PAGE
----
HG Ferguson June 16, 2015 at 4:43 PM

Bravo, hear hear, and a host of other accolades. You nailed it. The “rule” that puts me (Honors English in both HS and college, winner of the National Council of Teachers of English Award for Literary Excellence, student of Latin, student of Hebrew, master of New Testament Greek) over the edge is people who INSIST that “was plus -ing” is PASSIVE and is one of the WORST WRITING SINS one can commit. The CBA reeks with it. Anyone — like myself — who knows anything about human language and how it works knows this is called IMPERFECT ACTIVE INDICATIVE and describes a continuous ACTIVE ACTION in the past. When hear supposed “experts” spout this supposed “rule,” I want to go total Doc Martin on them and do much needed penance later. Thank you for pointing out “rules” as principles or guidelines and the country club mentality. You’re not “in the club” unless you adopt the “rules,” including the one I just eviscerated. Thank you. Again, I applaud your courage and backbone to stand against ridiculous assertions only the ignorant command. Oops. There’s Doc again.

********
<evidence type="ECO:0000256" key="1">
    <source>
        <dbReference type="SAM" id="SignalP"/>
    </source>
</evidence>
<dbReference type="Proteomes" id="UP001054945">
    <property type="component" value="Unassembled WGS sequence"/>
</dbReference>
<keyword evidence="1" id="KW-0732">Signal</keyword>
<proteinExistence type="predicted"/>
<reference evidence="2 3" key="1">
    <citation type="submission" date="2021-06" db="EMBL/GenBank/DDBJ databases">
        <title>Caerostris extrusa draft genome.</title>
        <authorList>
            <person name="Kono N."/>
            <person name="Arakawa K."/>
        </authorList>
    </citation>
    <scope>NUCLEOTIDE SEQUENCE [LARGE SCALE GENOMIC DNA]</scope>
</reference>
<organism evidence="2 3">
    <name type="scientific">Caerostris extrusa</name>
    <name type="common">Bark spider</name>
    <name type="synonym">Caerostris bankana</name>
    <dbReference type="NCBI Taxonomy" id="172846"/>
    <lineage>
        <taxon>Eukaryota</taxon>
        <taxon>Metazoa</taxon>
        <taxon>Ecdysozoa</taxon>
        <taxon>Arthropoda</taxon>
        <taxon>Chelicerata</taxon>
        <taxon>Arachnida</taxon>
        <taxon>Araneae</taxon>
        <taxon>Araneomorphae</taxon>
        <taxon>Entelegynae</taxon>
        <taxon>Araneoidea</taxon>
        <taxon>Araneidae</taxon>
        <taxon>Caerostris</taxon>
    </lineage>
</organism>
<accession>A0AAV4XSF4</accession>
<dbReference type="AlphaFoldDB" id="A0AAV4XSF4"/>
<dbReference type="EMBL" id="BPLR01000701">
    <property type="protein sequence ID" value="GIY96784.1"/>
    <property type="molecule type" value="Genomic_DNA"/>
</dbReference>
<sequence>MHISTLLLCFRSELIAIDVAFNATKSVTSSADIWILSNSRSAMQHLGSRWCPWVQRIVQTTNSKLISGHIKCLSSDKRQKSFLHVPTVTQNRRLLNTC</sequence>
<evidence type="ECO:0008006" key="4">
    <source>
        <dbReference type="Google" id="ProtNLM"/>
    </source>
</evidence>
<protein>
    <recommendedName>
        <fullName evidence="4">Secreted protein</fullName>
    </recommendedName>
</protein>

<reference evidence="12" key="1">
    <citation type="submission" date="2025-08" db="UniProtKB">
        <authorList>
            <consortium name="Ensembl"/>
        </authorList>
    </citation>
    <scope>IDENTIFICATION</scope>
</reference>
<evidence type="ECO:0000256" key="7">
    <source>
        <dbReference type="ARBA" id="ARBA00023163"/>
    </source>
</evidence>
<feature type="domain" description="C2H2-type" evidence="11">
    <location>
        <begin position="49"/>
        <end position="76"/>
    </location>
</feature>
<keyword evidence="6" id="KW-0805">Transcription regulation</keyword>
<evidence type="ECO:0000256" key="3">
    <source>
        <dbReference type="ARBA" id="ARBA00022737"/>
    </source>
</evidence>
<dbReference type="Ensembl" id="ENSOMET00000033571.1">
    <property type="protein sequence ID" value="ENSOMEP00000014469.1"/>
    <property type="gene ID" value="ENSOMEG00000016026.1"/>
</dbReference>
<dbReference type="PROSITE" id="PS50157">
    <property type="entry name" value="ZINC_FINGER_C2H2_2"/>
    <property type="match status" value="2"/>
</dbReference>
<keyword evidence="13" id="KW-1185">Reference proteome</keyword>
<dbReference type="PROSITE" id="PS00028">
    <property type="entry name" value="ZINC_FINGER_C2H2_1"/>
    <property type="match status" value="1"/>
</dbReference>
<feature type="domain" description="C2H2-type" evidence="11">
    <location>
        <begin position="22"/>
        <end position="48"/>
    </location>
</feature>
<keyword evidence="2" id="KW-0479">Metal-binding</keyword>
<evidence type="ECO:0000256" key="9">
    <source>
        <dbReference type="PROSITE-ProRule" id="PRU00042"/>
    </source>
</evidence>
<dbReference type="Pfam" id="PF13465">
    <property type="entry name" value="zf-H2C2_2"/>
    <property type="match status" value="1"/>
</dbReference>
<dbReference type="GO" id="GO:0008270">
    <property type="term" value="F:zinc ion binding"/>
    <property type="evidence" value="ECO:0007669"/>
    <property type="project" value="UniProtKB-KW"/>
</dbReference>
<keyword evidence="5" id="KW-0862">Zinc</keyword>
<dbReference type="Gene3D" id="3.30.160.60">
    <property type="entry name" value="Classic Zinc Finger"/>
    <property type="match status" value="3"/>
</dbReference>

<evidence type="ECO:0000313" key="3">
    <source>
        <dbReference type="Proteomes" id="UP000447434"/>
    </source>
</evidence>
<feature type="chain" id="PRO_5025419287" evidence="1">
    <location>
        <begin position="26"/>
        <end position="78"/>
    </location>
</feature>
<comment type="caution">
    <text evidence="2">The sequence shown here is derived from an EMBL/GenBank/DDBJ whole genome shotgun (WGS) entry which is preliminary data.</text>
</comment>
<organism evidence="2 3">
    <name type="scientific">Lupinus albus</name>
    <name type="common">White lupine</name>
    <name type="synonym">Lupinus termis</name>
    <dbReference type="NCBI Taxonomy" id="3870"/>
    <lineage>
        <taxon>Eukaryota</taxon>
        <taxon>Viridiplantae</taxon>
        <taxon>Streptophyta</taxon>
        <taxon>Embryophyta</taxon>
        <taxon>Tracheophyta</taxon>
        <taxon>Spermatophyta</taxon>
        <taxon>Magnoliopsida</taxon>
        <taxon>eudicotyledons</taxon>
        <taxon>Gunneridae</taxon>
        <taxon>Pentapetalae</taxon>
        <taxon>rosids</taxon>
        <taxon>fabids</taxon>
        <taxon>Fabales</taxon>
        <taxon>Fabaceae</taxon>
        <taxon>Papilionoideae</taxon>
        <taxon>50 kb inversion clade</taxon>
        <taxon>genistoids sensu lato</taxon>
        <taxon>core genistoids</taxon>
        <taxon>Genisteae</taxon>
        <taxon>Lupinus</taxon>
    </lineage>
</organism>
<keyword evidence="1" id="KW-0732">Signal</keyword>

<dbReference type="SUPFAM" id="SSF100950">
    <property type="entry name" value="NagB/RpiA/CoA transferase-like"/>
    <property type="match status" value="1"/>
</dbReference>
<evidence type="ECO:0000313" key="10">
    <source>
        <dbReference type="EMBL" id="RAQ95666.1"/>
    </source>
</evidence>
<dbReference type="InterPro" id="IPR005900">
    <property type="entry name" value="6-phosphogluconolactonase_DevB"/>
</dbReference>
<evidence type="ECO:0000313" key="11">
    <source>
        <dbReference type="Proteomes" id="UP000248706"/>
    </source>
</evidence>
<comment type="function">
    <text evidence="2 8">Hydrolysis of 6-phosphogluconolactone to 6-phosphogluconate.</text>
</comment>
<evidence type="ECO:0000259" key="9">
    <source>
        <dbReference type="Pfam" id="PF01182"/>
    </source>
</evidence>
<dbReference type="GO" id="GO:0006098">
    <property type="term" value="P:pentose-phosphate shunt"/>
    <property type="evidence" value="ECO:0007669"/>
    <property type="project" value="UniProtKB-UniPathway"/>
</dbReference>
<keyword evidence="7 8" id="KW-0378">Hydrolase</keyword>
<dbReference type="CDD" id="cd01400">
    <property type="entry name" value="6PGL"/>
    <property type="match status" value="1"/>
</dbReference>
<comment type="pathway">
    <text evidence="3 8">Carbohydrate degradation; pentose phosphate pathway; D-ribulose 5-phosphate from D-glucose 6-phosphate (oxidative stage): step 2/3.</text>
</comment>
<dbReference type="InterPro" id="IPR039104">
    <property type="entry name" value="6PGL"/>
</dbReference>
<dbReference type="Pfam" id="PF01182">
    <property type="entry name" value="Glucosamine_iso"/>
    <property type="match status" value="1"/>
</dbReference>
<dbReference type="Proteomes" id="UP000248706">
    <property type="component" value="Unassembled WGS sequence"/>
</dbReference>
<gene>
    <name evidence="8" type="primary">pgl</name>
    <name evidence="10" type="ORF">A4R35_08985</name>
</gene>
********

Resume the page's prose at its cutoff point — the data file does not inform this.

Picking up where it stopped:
Rebecca LuElla Miller June 17, 2015 at 10:22 AM

HG, one of my pet peeves, too. I learned the construction you refer to as the past progressive or, in the case of “is” plus the present participle, present progressive. In fact I wrote a blog post on the subject because it irritated me so that people were saying verb constructions were passive when they weren’t. As it turned out, I got a client for my editing services because of that post—one who has sent me work for nearly three years. 😉 So now I feel quite fond toward the passive voice.


Rebecca LuElla Miller June 17, 2015 at 10:16 AM

Mike, I understand what you’re saying, but the problem is, many of the guidelines (and I don’t know any writing instructor who talks about rules) have come into existence because they are common to the best writing—the books that sell well.

With the ease of self-publishing, I fear books will be less reader centric, which is what you seem to be advocating, and more writer centric. And truth be told, we writers are quite blind to our own work. Sure, we’re good at criticizing other books, but we don’t see the fault in our own stories very well. So we may feel liberated from the country club and able now to write to those on the outside, but what if no one on the outside is reading our stuff?